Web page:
The biggest social media talk in the pro wrestling world this past weekend was not the road to WWE Royal Rumble or the launch of All Elite Wrestling, it was indie women's wrestler Priscilla Kelly and her tampon spot.

For those who missed it, Kelly wrestled an opponent named Tuna at a Suburban Fight Pro Wrestling event near Los Angeles on December 30. During the match, Kelly pulled a bloody tampon from her body and proceeded to shove it down Tuna's mouth. Video from the spot went viral on Twitter this past weekend and the Internet Wrestling Community went wild.

Wrestling stars from WWE Hall of Famer Jim Ross to Impact Hall of Famer Gail Kim blasted the spot while others defended it, including Taz, Colt Cabana and Tommy Dreamer, among others. WWE Producer "Road Dogg" BG James also criticized the spot but later apologized to Kelly for attacking her character as a person, but still disagreeing with the spot. The opinions of wrestling fans were just as split. Mainstream media also picked up on the controversial spot with coverage from outlets such as The New York Post, Fox News, Yahoo News, ESPN, and many others. Kelly defended the spot more than once and wrote on Twitter, "Hey guys. Ya know, it's all fake. 21+ show with a bar. Can't take life so serious all the time. ... A penis is funny and awesome. A vagina is disgusting and trashy. #Equality?"

WWE also got mainstream media attention from the spot as outlets referred to Kelly as a "WWE wrestler" or a former WWE star. The NY Post's headline even said WWE was in an uproar over the spot, referring to the wrestling community in general. Their headline read like this: "WWE in uproar over star forcing tampon down rival's throat."

Mainstream media outlets also made mention of Kelly participating in WWE's Mae Young Classic. She worked the 2018 tournament and lost to Deonna Purrazzo in the first round.

Kelly recently appeared on The Shining Wizards podcast at this link. The show sent us highlights from the interview. Kelly commented on the attention she's received from the spot.

"I'm not new to the attention," she said. "I did a TV show when I was 14 (My Big Fat American Gypsy Wedding), and I received tons of attention and backlash from, and everything in between from that, so I'm kind of preconditioned to this kind of thing. Obviously, this is on a bigger scale than that was, but still kind of the same context."

Kelly revealed that she had the idea for months, but was just waiting on the right time to use it. She said, "It's not even about, 'Ooh, I want to shock the world.' I literally just thought it would be funny, and I've had the idea for months now. I've just been waiting for the right opportunity to use it."

Kelly also said she didn't expect the negative reaction. She said, "Not at all. I've spoken in previous interviews where I said that when you do these types of shows, you don't know going into it if there are going to be cameras. You don't know if it's going to be posted. You don't know going into these shows, like what to expect, because there are a lot of bar shows that I've done that never see the light of day. So, I didn't expect anything out of it honestly."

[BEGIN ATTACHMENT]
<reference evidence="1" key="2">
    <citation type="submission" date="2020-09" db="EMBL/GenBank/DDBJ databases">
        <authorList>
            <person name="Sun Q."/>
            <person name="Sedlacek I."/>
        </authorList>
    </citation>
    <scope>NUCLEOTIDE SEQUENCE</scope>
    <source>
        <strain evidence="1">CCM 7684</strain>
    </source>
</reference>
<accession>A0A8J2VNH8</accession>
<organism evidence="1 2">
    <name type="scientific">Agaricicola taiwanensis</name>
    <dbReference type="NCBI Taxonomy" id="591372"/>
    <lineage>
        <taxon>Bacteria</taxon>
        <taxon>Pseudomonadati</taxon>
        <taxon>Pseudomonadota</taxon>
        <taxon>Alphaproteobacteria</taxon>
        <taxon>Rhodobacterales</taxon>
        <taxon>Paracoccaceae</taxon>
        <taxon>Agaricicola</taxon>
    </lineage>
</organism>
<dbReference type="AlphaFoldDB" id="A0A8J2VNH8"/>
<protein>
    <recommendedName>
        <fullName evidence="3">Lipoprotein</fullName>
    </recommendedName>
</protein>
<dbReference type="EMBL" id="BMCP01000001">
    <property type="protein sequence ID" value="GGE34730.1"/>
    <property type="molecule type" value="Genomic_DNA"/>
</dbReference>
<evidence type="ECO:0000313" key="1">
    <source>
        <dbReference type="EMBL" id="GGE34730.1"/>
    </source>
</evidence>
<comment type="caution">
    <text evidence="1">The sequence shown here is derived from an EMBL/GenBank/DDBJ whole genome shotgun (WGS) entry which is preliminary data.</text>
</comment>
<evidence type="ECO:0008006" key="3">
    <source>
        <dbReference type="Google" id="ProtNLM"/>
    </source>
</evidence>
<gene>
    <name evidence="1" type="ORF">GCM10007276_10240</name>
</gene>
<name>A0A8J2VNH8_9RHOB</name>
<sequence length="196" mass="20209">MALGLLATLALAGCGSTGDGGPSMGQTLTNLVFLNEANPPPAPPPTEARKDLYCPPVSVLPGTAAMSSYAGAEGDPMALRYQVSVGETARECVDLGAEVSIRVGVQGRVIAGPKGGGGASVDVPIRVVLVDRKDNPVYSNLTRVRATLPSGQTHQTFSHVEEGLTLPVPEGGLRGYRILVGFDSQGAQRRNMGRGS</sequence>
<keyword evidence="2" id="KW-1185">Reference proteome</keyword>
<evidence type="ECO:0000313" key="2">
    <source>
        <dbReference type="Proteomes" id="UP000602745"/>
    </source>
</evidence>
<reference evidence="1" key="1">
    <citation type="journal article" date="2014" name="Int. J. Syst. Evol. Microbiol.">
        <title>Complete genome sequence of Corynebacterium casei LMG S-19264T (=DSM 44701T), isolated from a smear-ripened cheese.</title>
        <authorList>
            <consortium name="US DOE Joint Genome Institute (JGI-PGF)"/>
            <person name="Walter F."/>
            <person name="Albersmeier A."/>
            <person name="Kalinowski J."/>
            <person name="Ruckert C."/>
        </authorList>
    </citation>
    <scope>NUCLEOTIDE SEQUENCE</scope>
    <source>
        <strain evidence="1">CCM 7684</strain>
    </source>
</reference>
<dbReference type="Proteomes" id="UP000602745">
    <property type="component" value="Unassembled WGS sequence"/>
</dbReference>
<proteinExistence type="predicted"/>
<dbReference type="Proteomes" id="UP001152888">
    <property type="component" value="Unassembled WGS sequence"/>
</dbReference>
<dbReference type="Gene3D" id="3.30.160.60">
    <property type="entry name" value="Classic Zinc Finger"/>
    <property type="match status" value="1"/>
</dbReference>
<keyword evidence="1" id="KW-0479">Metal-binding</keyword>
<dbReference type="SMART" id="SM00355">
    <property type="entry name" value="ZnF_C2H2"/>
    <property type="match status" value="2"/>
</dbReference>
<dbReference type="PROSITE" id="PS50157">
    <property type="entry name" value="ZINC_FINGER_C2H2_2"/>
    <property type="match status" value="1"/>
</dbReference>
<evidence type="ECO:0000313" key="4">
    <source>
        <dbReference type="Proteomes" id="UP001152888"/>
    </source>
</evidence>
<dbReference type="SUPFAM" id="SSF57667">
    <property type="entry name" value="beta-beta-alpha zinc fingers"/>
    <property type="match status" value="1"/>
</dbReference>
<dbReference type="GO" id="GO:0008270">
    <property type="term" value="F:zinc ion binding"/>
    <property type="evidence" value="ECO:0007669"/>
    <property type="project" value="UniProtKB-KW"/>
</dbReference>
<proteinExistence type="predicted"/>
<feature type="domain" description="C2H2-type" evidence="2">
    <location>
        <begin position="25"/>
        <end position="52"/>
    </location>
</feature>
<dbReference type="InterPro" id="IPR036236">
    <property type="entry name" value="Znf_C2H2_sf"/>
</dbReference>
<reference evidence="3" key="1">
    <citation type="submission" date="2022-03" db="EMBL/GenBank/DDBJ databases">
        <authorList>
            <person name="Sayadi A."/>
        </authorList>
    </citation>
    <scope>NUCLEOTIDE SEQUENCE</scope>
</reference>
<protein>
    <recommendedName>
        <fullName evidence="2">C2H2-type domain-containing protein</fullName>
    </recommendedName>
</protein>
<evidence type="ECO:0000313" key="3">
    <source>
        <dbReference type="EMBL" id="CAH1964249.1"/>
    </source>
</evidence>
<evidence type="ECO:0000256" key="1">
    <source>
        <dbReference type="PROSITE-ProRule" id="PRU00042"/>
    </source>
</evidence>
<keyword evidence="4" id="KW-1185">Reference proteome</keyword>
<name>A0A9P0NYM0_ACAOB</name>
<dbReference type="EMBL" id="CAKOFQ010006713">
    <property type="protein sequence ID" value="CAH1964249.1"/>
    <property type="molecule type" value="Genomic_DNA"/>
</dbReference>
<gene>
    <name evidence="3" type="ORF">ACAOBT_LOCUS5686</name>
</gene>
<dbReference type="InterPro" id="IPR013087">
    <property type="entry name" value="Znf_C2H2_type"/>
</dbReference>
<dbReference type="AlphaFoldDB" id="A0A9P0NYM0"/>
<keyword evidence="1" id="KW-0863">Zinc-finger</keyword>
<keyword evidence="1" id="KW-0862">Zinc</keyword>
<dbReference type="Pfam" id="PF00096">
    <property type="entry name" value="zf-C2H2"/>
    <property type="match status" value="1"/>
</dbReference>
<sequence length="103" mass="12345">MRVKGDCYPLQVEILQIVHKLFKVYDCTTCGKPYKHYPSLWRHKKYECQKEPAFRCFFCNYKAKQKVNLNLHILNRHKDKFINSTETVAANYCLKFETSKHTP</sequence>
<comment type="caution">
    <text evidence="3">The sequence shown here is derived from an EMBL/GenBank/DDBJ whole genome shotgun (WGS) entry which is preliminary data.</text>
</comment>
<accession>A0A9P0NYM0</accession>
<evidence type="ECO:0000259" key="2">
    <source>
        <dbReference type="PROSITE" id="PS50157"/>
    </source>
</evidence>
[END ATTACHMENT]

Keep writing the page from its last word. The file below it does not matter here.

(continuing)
Regarding the reactions from Road Dogg, Kelly said she appreciated his apology, but she thinks he should have thought about what he was saying before making the original tweet, and kept his Twitter mouth shut.

"I mean, we get a lot of people saying a lot of things - good, bad, negative, or whatever. I expected to be called disgusting or gross," Kelly said. "I wouldn't have done it if it wouldn't provoke that kind emotion. But I never think it's OK to attack someone personally, to attack their character, or to attack them as a human being. I think that's never OK, no matter the situation. I think if you want to make a comment on your opinion about it being gross, or disgusting, that's fine. But don't attack me as a person when you don't know who I am. He did apologize, and I appreciate that. But I think, ya know, it takes five seconds to look at your tweet before you send it and say 'Hmm, is this kind of cruel? Am I attacking her on a personal level?' And if that's the case, maybe you should just keep your mouth shut."

Many of Kelly's critics commented on how she could forget about any future WWE bookings because they felt the company would want nothing to do with her because of the controversy. Kelly said she's not worried about the spot costing her a future job with WWE.

"Honestly, no. I don't think it blew any chance," she said when asked if she's worried about losing WWE work now. "I mean, if it did, there's plenty of other opportunity in the world of professional wrestling for me. There's plenty of other ways to make money in this business. Would I like to go to WWE? Yeah, I'd love to go to WWE. I'd like to go anywhere. I like making money. I like expanding my horizons. I like showing off my work on very large platforms. But at the same time, no, I don't think it really could have harmed me because I think there's a lot worse things that have happened. Not only on TV, but I think there are a lot worse things that have happened privately in wrestlers' lives. These things are very public, and I think what I did, it's simply a stunt at the end of the day. There's no cruelty behind my actions, and I think that is the most important aspect."

You can listen to the full interview on Episode 406 of The Shining Wizards podcast, available at their website. Kelly's husband, indie star Darby Allin, is also featured in the interview.

For those who missed the spot, you can watch it below: